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Russia's People of Empire

Life Stories from Eurasia, 1500 to the Present

Edited by Stephen M. Norris and Willard Sunderland

Publication Year: 2012

A fundamental dimension of the Russian historical experience has been the diversity of its people and cultures, religions and languages, landscapes and economies. For six centuries this diversity was contained within the sprawling territories of the Russian Empire and the Soviet Union, and it persists today in the entwined states and societies of the former USSR. Russia's People of Empire explores this enduring multicultural world through life stories of 31 individuals—famous and obscure, high born and low, men and women—that illuminate the cross-cultural exchanges at work from the late 1500s to post-Soviet Russia. Working on the scale of a single life, these microhistories shed new light on the multicultural character of the Russian Empire, which both shaped individuals' lives and in turn was shaped by them.

Published by: Indiana University Press

Title Page, Copyright

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pp. i-vi

Contents

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pp. vii-viii

Acknowledgments

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pp. ix-x

Chronology of the Russian Empire

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pp. xi-xviii

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INTRODUCTION Russia’s People of Empire

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pp. 1-15

“You are mistaken, my dear grandmamma,” Alix wrote in 1900. “Russia is not England. Here we do not need to earn the love of the people. The Russian people revere their Tsars as divine beings, from whom all charity and fortune derive.”1 The grandmother in question was no ordinary one: she was Queen Victoria. And by the time she wrote the letter, Princess Alix had adopted a new name and a new country: she was Empress Alexandra of Russia...

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1 Ermak Timofeevich

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pp. 16-25

Vasilii Surikov’s masterpiece Ermak’s Conquest of Siberia (1895) takes up an entire wall in St. Petersburg’s Russian Museum. It is a typical battle scene, painted in the realist style that made Surikov famous, with the Russians arrayed in the foreground and the native Siberians facing them across a river. Approaching the painting from across the gallery, we need only a moment to realize who will carry the day. The Russians stand like a bristling wall, staring defiantly at the foe, their banners high, and smoke...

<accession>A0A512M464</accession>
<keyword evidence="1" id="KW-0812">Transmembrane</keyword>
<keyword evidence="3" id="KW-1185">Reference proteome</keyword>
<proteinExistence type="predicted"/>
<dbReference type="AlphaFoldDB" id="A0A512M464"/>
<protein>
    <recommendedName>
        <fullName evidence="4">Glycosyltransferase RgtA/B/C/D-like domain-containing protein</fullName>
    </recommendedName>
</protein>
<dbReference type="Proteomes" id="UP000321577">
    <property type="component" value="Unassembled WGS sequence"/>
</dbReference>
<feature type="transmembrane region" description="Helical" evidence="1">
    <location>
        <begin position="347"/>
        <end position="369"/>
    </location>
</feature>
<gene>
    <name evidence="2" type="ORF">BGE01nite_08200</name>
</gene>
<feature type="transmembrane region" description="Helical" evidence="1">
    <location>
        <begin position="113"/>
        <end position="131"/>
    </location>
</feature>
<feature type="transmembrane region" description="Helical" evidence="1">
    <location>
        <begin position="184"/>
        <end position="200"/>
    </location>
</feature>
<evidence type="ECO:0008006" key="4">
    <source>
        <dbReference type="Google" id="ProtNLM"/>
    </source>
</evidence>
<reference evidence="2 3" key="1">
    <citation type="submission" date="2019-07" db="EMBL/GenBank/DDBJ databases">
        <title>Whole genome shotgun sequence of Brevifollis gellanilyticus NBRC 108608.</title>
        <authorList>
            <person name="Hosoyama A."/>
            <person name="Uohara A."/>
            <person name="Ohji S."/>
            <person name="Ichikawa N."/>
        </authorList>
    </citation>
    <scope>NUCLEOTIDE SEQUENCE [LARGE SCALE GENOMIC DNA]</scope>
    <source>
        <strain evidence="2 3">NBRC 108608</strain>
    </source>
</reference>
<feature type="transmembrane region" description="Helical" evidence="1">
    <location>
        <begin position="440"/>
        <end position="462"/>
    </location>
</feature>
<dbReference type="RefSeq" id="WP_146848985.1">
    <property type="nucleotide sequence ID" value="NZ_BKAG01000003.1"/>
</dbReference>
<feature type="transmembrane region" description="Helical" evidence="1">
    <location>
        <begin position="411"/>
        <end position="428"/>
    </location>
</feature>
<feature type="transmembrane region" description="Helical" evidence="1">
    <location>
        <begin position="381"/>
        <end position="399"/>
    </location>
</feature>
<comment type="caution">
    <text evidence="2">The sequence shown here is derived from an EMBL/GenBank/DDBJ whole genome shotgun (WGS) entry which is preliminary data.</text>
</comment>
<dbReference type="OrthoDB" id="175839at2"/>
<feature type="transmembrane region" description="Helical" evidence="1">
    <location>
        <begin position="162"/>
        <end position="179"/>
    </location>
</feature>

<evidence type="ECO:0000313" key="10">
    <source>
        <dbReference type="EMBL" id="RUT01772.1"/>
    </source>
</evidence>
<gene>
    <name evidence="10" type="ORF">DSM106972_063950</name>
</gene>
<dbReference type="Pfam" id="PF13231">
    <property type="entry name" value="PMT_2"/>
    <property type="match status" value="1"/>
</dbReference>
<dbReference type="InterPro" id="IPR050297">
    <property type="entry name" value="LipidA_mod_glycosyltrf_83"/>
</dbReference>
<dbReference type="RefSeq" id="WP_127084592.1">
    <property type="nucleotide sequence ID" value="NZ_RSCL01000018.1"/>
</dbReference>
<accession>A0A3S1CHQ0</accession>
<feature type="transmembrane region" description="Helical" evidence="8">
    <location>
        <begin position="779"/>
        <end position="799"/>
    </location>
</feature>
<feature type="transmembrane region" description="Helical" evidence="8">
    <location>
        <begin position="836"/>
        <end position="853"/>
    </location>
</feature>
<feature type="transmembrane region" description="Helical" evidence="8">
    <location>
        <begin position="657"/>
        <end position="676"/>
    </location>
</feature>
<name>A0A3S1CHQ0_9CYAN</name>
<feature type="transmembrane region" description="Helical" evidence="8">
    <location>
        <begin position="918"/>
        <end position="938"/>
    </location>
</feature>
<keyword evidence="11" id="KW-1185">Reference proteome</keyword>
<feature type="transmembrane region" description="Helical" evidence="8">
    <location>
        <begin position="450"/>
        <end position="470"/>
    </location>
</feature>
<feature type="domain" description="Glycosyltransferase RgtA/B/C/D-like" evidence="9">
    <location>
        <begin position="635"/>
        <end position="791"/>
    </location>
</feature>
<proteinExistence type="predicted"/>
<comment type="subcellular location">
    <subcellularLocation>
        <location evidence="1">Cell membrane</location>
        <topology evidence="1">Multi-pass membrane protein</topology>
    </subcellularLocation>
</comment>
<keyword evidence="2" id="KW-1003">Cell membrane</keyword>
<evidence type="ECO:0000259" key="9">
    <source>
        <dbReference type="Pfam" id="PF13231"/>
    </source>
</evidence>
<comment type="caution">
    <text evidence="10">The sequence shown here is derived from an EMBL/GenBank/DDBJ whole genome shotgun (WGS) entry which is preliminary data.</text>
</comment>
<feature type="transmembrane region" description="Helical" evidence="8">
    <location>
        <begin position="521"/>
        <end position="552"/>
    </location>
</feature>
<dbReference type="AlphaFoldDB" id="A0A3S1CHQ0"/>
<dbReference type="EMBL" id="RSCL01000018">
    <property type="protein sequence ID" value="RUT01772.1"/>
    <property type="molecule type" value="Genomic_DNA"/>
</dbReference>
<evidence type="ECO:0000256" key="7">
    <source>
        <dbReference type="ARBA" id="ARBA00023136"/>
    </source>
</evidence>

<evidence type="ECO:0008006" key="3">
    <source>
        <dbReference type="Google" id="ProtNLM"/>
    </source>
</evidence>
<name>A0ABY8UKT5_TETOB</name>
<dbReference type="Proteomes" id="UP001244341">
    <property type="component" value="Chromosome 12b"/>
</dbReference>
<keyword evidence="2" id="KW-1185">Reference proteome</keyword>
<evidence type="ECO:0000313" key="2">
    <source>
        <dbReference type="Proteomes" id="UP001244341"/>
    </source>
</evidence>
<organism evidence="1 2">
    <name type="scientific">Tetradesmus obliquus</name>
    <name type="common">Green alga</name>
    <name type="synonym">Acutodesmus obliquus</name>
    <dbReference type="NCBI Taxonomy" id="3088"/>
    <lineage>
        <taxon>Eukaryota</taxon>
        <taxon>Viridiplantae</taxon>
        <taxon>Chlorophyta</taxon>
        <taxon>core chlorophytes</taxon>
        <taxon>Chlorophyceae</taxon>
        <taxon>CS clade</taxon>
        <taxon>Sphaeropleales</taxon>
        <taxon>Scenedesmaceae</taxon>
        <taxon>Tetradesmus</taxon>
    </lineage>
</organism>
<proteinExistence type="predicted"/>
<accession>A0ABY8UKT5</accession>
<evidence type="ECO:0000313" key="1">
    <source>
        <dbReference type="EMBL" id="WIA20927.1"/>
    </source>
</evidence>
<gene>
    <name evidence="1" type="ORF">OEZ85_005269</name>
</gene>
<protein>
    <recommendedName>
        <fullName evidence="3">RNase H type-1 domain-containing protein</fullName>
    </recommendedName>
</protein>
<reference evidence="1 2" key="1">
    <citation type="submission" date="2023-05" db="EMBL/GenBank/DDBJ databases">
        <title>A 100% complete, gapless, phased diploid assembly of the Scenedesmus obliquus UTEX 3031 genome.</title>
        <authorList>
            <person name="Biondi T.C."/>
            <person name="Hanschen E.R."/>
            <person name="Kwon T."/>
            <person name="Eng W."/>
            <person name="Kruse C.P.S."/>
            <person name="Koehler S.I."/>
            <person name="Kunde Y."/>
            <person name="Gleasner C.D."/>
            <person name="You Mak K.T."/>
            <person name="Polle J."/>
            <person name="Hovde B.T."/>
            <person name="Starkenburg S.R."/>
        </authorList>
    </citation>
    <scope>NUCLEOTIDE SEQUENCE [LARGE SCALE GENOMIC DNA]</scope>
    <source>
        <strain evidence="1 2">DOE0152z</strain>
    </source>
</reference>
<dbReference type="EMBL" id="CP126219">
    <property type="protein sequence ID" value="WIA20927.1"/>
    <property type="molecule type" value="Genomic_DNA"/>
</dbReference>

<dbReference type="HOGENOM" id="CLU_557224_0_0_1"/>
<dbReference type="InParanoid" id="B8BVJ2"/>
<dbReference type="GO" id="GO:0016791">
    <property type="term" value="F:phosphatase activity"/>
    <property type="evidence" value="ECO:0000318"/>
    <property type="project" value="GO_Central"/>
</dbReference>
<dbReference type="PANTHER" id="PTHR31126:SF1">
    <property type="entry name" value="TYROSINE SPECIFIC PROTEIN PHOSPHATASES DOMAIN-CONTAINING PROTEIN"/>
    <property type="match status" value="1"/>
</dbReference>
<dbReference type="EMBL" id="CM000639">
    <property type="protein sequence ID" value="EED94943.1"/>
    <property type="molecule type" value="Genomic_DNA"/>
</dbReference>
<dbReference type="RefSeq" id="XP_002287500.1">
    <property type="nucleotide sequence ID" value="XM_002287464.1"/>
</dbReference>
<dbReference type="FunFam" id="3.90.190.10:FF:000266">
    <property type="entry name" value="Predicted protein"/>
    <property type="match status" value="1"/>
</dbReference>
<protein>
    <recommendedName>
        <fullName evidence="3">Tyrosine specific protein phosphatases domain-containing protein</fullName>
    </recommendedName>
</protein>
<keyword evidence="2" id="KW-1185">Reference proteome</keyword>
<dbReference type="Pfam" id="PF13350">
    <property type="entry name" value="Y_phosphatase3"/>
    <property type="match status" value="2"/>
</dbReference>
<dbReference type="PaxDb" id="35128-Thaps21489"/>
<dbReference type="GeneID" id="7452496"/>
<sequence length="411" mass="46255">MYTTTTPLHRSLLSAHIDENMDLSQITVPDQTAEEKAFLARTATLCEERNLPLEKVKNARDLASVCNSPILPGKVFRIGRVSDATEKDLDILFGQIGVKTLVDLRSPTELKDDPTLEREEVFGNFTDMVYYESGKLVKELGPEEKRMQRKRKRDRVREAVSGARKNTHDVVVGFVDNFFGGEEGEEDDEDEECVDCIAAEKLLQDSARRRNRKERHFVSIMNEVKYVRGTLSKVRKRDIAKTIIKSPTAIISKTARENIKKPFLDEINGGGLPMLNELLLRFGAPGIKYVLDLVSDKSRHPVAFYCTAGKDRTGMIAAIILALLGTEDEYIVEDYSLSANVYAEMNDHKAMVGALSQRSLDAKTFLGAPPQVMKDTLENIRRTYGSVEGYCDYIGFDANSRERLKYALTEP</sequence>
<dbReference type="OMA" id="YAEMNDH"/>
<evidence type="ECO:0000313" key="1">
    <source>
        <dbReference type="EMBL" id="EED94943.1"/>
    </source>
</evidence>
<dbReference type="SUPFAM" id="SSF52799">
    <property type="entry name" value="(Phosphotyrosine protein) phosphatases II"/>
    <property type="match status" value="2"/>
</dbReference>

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2 Simeon Bekbulatovich

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pp. 26-35

We can date the beginning of the Russian Empire to 1552 when the tsardom of Muscovy conquered the Tatar khanate of Kazan'. That initial conquest of a non- Russian area was followed four years later by the conquest of the khanate of Astrakhan'; by expansion westward into present-day Estonia, Latvia, and Lithuania during the Livonian War (1558–83); and then by Muscovite expansion across Siberia, which resulted in a Russian expedition standing on the shore of the Pacific Ocean at...

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3 Timofei Ankudinov

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pp. 36-45

In 1646, in the reign of Tsar Aleksei Mikhailovich, a man appeared at the court of the Turkish Sultan Ibrahim in Constantinople (now Istanbul), the capital of the Ottoman Empire. He claimed to be the son of Tsar Vasilii Shuiskii, and the true heir to the Russian throne....

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4 Gavril Romanovich Nikitin